I have been terrified of World of Warcraft (WoW) for half a decade. I watched one of my friends sent to boarding school after becoming a WoW addict. It ended my first relationship in high school. While studying abroad in Italy, the boys next door to me shunned the beautiful streets of Florence to go on raids and dungeon quests. In my mind, World of Warcraft is the heavy narcotic of the gaming world, just lying in wait for the next sucker to give it that one try. And despite the pleas of many friends, I have been able to avoid this game… until the end of this year.
In the upcoming semester, I will be participating in an independent study on storytelling in video games and my teacher’s one requirement is that I play WoW. I would have to venture into Azeroth where even some of the bravest geeks have not dared to travel. Unable to say no, I watched Felicia Day’s The Guild and visited the WoW site to prepare myself for this new adventure. Azeroth can be intimidating, not only is it massive, but there are many people who have been playing this game for years. My previous gaming experience has been strictly console, so I felt even more overwhelmed because I would have to get used to my computer keys and mouse to control my character.
Thankfully, WoW makes it very easy for you to sign up. There is a “Beginner’s Guide” on the website that provides you with the basic steps needed to take to play the game. To start playing, you first need to make some key decisions. First and foremost, you have to choose which faction you wish to align yourself with – the Alliance or the Horde. Each of these factions is comprised of different races. I wanted to play as a Blood Elf (yes, because they are the prettiest) and so I sided the Horde. Although I chose my avatar’s race for girly reasons, it is important to research each race before choosing. Certain classes, which determine largely how you'll play the game, pertain only to certain races. For example, if I wanted to play as a Shaman, I could not be a Blood Elf. Each race their own vast history and properties. Luckily, I wanted to play as a Hunter so that I could start off with a pet, and Blood Elves are perfect for that class.
Another important decision starting out is the realm to play in. WoW provides you with four options: Normal, Player Versus Player (PvP), Normal-Role Playing, and Player Versus Player-Role Playing. Normal, or Player Versus Enemies (PvE), gives the player the option of role-play where if another player wishes to fight you, they have to receive your consent. This is the option I chose because I am new to computer games and wanted to learn some skills before taking on the PvP realms, where anyone can attack at will.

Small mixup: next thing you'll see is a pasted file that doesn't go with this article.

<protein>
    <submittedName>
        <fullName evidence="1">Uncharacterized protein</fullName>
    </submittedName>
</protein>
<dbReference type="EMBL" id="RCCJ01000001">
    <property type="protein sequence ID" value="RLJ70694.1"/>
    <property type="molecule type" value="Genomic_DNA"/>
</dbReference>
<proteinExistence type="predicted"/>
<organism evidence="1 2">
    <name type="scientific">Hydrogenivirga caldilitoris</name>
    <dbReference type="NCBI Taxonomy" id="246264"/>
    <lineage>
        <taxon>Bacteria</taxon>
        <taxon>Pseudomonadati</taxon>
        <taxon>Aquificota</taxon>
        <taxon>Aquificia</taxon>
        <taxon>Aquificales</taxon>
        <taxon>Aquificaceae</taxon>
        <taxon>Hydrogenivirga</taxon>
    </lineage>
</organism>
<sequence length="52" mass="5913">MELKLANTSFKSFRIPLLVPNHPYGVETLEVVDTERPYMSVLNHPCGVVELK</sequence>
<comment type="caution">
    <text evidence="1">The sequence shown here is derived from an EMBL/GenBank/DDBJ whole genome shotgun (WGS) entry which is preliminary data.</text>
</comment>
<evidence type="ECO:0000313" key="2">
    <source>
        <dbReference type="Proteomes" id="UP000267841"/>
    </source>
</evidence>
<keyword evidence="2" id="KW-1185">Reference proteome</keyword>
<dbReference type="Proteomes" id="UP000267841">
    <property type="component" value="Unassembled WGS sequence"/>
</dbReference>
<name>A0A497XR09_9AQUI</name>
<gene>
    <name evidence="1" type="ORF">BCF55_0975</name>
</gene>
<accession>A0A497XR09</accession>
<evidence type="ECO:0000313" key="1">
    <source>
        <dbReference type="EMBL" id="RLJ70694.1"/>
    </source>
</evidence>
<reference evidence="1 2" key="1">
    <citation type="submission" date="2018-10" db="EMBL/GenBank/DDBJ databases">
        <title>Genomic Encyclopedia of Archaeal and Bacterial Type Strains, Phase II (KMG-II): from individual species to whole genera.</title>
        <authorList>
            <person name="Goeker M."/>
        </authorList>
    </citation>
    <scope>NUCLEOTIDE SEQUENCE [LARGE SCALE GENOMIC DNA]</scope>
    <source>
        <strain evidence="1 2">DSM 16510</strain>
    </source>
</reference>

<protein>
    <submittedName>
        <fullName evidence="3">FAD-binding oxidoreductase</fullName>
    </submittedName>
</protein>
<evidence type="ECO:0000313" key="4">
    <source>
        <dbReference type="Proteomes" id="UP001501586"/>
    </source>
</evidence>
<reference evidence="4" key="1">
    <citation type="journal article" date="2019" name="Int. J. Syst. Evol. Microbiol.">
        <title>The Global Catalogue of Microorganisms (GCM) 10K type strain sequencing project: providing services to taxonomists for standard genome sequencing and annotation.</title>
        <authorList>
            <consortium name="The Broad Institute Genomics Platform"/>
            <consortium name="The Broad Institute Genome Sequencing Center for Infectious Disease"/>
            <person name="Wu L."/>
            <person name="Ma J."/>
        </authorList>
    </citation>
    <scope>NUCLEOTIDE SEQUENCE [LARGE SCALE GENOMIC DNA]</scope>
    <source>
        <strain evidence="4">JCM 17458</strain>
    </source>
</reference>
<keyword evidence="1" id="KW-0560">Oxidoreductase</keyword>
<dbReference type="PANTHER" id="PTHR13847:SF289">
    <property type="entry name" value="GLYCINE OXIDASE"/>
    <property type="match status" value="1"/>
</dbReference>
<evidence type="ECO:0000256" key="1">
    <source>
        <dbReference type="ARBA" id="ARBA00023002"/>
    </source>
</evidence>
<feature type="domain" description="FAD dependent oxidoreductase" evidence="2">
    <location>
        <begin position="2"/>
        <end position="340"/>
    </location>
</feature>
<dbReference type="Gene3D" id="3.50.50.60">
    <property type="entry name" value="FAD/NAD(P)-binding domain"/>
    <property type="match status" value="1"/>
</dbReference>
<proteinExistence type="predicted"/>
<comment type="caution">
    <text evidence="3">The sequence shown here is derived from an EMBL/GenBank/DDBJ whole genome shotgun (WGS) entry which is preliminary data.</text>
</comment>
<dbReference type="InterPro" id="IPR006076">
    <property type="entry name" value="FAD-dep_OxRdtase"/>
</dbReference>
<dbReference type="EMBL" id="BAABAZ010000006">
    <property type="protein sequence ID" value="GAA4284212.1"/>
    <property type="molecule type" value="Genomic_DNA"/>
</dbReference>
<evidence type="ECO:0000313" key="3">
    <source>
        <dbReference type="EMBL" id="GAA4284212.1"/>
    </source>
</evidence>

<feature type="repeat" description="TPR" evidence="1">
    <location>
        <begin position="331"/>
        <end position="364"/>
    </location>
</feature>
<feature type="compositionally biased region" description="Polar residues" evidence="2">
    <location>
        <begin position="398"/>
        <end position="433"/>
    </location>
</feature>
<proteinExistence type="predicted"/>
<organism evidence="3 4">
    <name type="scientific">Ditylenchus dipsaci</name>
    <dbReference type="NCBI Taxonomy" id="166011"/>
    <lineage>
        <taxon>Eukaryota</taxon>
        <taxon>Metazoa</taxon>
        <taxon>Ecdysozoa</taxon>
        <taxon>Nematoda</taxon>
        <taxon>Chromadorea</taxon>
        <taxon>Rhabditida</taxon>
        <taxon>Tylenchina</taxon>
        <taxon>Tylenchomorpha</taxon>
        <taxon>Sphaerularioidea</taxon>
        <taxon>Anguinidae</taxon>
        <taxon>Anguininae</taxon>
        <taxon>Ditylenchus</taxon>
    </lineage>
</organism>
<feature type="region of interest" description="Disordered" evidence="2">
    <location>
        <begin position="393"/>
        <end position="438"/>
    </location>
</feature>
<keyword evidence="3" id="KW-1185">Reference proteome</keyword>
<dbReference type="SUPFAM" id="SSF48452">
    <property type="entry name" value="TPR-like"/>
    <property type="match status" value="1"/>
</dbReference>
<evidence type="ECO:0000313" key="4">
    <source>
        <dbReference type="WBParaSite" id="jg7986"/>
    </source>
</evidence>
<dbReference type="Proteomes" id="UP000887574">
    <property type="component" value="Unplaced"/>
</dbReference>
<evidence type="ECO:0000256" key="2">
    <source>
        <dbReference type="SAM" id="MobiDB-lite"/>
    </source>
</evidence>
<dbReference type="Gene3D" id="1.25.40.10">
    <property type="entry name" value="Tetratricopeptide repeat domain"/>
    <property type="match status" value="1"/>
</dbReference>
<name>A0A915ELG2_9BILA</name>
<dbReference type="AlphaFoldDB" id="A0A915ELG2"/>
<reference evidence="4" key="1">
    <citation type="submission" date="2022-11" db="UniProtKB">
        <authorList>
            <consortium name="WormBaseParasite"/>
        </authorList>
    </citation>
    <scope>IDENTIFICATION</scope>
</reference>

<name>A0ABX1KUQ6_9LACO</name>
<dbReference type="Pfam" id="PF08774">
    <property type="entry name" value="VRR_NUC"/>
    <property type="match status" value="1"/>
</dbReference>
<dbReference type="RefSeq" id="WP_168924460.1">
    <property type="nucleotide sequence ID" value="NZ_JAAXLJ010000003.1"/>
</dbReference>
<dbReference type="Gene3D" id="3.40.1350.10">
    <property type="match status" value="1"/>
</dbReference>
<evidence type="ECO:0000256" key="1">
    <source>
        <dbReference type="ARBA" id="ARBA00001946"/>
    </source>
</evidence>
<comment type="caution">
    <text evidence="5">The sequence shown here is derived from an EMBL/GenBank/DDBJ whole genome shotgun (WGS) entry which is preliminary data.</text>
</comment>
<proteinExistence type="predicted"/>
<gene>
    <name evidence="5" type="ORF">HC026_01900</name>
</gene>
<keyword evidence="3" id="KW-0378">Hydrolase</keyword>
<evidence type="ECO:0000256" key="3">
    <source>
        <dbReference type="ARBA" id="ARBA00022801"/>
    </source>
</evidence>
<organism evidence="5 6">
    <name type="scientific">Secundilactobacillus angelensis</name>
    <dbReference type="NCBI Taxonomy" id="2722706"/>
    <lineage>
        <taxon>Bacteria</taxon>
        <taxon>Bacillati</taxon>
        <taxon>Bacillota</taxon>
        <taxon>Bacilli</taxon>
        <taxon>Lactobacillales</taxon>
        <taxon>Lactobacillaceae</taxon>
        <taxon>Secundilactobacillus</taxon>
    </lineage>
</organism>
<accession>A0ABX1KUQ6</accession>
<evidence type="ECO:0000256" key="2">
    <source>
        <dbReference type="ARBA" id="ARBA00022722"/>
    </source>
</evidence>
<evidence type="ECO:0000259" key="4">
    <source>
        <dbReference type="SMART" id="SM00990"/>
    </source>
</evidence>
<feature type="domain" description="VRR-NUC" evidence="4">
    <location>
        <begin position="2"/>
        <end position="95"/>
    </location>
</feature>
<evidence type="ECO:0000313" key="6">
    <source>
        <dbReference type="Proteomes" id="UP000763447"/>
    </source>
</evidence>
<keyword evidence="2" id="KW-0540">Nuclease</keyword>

The decision making and character creation process took about fifteen minutes to complete and before I knew it, I was in Azeroth. More specifically, I was in the Eversong Woods, the starting point for Blood Elves. Although the graphics are not as sharp and realistic as console games like Mass Effect 2, the maps of these games are very easy on the eyes and full of detail. The Blood Elves’ kingdom is called Quel’Thalas. The landscape is bright with reds, greens, and oranges and very whimsical. The beginning quests were easy and mostly consisted of a higher up telling me to kill a certain number of low-level enemies or find specific items and report back to them. Like most role-playing games, the player receives loot, money, and experience points after the completion of these quests. In the beginning, I leveled up quickly and the immediate gratification of these easy quests only made me want to play more. The first seeds of addiction had been sowed by level six.
Then disaster struck at level eight. When I started playing WoW on my Macbook Pro, it was at first without a mouse. Although this worked fine for the previous levels, combat was starting to become difficult. It was time consuming to use the track pad to roll over and click the spells I needed in the heat of battle. I foolishly decided to rush into a higher-level quest, resulting in the death of my pet Dragonhawk. I was traumatized. As a hunter, I rely on my pet to take on my enemies in close combat so that I can perform my range attacks. We are a team. I frantically searched the Internet on how to revive my poor Dragonhawk and found that I had to be a level ten to perform the necessary spell. I racked up as many quests in the area I could to reach level ten, which also happens to be the first milestone of the game. Like console games, players receive achievements for performing specific acts or reaching levels. Becoming a level ten player was my first major achievement. I immediately bought the skill to revive my pet, bringing my beloved Dragonhawk back to life.
After the tragic Dragonhawk episode, I decided that playing on a trackpad wasn’t going to cut it. I needed a mouse, specifically a gaming mouse, and some serious headphones for when I decide to join a guild. It was after I used my leftover Christmas money to pay for Razor Naga gaming mouse and TRITTON headphones that I realized I was hooked. I had taken another step down the road to WoW addiction and I no longer cared.
Come back next week for a deeper look at gameplay and travel within Azeroth!
Courtney Woods is a senior at NYU with a major in Villainy in Literature, Film, and Other Media. She plays as Armoura the Blood Elf on Darrowmere.What do you think of this journey into Azeroth?